Going virtual - adapting a dual-language program for children who speak minority languages
OrganizationUniversity of Alberta
By valuing the abilities that minority language children bring to school, we are building towards an inclusive society that deeply values diversity. A child's ability to communicate at home and at school provides a bridge to accessing support and resources for well-being. A dual-language approach to supporting communication abilities in young children can take a step towards this deep valuing of diversity. We have developed a face-to-face approach that works with community partners to provide dual-language support for groups of young children.
The challenge we face is adapting our dual-language approach to the virtual context. The rapid shutting down of daycares and schools have left many new Canadian families isolated due to limited proficiency in English and small social networks. The challenge is made even greater when the family has limited access and experience with computers or tablets. On the other hand, families have reported that being at home has strengthened their child’s minority language, suggesting a silver lining to these difficult times. A strong solution would allow provide support to families during the pandemic, but also beyond this period to support families who live in smaller towns with fewer services.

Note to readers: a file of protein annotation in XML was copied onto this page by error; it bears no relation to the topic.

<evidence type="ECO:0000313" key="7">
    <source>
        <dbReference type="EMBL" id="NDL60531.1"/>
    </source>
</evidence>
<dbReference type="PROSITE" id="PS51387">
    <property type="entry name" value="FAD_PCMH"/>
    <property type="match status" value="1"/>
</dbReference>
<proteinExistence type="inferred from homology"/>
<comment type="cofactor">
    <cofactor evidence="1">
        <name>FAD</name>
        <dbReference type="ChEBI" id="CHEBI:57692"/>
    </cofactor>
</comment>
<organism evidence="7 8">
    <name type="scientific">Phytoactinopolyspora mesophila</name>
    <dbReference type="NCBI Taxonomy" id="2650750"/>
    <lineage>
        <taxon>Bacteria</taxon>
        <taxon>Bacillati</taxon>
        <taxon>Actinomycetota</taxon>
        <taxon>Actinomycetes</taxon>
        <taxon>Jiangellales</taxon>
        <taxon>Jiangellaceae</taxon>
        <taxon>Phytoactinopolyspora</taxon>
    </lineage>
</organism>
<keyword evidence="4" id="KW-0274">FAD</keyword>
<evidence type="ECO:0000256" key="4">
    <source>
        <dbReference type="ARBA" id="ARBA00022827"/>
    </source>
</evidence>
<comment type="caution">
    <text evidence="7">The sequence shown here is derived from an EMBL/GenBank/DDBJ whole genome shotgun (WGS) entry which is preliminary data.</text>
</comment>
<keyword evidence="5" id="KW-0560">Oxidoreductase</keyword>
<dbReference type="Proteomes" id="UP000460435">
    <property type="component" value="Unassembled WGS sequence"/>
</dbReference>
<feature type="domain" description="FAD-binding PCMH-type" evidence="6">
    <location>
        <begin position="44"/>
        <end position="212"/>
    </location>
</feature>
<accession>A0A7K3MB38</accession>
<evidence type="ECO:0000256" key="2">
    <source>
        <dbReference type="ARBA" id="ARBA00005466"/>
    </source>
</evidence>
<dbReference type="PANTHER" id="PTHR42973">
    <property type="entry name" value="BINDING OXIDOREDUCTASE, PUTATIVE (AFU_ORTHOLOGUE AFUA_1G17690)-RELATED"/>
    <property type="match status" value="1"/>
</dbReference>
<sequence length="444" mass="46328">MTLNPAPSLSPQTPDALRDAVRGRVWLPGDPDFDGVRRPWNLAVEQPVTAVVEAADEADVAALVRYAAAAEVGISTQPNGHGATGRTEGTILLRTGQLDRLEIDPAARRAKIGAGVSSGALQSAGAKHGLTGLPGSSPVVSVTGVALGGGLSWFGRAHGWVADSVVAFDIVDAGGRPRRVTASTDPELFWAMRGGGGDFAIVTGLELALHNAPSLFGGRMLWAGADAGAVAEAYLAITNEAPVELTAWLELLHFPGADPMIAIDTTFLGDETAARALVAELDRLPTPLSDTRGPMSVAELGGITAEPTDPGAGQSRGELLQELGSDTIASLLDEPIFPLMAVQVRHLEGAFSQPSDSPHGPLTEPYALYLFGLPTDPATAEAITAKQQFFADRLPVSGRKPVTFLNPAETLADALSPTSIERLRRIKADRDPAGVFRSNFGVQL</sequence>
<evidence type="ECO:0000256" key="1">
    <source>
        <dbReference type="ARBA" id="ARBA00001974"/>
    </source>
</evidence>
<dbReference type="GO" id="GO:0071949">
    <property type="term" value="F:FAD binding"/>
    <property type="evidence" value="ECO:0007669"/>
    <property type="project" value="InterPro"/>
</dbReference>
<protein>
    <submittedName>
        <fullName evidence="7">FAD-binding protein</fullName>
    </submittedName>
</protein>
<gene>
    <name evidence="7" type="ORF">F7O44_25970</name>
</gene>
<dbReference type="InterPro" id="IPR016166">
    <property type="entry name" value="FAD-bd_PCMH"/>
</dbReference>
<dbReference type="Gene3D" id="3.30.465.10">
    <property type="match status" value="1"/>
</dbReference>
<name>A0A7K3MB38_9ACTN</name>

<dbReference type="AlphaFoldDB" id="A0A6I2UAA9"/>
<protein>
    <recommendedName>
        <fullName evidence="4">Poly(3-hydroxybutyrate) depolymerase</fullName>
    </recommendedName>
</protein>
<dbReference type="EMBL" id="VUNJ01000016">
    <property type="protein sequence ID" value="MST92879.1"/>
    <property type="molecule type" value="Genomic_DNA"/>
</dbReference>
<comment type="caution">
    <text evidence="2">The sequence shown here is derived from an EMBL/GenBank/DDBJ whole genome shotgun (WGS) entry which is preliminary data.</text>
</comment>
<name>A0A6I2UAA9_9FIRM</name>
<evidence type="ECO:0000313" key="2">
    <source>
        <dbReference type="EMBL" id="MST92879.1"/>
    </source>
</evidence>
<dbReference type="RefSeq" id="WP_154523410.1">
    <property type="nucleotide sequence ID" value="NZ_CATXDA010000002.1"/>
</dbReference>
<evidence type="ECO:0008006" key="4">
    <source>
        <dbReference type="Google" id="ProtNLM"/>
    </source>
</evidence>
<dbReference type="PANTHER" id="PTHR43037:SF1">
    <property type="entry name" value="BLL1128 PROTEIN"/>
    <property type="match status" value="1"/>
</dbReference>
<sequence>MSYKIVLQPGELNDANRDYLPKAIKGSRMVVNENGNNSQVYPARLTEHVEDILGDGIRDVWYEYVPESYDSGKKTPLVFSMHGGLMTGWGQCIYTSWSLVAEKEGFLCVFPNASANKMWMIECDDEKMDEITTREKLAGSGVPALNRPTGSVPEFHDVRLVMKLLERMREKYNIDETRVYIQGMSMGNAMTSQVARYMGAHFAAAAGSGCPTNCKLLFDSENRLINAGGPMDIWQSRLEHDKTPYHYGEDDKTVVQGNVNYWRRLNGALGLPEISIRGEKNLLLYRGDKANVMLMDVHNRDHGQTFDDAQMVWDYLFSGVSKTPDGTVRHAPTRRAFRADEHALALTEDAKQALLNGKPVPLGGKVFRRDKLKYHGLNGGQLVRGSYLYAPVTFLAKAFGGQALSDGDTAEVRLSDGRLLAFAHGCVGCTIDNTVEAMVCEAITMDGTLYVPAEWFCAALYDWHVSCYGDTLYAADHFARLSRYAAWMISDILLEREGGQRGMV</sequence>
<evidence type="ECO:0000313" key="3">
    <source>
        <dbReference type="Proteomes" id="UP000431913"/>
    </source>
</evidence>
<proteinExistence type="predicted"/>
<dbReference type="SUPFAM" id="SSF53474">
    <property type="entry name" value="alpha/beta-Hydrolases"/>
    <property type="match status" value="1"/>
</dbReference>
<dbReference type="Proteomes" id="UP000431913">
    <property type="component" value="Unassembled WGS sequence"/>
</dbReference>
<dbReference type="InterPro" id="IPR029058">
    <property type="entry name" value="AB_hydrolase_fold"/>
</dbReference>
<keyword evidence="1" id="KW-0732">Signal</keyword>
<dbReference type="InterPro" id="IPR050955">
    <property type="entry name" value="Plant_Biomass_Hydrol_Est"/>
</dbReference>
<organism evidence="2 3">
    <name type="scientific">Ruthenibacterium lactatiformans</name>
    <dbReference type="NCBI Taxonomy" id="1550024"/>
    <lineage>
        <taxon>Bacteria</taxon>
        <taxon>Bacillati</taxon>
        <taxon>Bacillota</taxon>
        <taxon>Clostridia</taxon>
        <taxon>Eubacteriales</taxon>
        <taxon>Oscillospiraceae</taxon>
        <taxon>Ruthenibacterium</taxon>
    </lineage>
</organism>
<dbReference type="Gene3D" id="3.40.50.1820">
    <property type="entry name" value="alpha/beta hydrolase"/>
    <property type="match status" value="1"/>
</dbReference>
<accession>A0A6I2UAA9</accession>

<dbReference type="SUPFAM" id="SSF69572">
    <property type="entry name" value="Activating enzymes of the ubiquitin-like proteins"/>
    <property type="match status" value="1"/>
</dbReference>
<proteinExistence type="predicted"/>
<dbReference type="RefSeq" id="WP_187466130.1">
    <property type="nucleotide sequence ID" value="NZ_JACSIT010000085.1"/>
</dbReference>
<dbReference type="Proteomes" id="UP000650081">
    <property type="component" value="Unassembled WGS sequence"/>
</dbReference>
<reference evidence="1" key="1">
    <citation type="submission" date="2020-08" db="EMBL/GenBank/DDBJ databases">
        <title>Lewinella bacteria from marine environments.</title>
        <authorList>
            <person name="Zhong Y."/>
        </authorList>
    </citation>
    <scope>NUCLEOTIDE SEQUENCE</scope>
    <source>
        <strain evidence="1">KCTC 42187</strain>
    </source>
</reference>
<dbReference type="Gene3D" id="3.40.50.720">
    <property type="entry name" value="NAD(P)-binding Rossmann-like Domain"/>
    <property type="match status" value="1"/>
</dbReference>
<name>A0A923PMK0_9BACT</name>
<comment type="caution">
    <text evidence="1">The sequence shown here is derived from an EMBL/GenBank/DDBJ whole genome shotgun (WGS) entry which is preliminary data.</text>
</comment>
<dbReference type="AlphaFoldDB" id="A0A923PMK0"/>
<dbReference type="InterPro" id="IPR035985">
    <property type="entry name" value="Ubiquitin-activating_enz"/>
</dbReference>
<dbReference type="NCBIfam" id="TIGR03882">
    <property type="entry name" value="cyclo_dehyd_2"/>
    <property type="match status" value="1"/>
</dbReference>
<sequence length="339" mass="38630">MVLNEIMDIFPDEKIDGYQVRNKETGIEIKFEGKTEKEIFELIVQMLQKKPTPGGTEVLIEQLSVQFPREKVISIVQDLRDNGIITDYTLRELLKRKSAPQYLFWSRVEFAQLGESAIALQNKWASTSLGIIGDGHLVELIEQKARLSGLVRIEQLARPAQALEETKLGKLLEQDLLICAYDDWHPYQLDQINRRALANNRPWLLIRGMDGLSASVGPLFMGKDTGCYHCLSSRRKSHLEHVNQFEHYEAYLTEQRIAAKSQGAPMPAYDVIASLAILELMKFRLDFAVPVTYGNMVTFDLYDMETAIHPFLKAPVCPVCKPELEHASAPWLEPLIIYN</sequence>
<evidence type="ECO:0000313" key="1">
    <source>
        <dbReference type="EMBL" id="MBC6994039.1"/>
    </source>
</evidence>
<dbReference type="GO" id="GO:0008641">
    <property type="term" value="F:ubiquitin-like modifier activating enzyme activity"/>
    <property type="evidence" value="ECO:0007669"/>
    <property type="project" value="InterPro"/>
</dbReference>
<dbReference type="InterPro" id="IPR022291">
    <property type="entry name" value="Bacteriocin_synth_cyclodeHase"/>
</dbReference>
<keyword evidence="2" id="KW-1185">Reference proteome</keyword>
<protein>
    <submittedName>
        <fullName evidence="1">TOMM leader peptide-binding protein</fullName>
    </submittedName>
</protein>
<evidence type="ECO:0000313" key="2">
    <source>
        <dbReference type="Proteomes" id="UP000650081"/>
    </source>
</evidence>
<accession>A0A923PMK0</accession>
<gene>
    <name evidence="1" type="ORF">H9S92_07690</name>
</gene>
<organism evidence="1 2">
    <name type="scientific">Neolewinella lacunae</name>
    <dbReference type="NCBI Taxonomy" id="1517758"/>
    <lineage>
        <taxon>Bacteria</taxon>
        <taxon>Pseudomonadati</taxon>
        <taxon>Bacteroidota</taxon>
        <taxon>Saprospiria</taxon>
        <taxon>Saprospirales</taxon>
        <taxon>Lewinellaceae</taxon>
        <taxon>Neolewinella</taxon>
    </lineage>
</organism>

A low-cost and easy to navigate solution that would allow for users who have limited computer skills, limited budgets, and limited English-language abilities to navigate and support their children. We are working with a community partner and could implement the solution to great impact within the next 6 months. An interdisciplinary team is needed will be essential.